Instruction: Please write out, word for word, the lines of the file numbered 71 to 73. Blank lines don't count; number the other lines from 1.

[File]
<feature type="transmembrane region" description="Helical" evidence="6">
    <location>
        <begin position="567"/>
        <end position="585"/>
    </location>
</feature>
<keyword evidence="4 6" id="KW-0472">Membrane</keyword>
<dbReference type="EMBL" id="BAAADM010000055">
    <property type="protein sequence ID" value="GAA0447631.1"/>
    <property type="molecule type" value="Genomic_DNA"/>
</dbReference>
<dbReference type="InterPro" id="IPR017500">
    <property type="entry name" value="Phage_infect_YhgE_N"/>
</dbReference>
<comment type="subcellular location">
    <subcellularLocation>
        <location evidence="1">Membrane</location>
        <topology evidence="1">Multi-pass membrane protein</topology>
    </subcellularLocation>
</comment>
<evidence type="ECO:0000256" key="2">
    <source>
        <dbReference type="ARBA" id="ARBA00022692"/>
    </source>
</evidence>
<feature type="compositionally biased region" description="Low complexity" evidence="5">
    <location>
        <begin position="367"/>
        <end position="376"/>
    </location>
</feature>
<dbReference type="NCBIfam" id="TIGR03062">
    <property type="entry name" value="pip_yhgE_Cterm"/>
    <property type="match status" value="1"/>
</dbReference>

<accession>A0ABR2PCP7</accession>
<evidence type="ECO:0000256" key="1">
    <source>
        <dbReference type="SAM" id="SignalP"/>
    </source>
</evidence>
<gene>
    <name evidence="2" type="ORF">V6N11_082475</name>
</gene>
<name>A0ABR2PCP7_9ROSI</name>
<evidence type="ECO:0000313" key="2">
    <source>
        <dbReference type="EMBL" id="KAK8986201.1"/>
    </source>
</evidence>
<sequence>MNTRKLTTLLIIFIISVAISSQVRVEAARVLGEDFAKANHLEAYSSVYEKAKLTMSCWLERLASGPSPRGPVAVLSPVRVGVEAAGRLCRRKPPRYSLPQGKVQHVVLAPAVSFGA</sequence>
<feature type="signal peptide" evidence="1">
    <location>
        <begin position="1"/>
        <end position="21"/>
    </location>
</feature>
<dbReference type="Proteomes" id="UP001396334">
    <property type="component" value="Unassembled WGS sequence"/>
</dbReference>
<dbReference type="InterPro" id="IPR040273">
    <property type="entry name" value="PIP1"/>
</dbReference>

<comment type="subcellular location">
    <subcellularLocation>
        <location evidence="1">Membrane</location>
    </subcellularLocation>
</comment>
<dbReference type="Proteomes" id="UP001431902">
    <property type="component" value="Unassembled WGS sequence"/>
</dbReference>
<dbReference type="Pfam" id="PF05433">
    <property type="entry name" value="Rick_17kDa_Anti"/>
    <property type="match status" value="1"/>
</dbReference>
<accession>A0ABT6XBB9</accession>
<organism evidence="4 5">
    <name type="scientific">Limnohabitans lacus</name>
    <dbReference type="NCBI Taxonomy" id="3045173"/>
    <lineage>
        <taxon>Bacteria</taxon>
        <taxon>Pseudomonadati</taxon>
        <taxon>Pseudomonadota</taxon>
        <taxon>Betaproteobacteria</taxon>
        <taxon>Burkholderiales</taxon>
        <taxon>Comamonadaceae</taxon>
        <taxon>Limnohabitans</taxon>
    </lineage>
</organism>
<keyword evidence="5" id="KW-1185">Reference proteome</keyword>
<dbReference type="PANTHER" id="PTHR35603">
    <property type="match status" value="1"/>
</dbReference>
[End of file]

</dbReference>
<dbReference type="Pfam" id="PF05433">
    <property type="entry name" value="Rick_17kDa_Anti"/>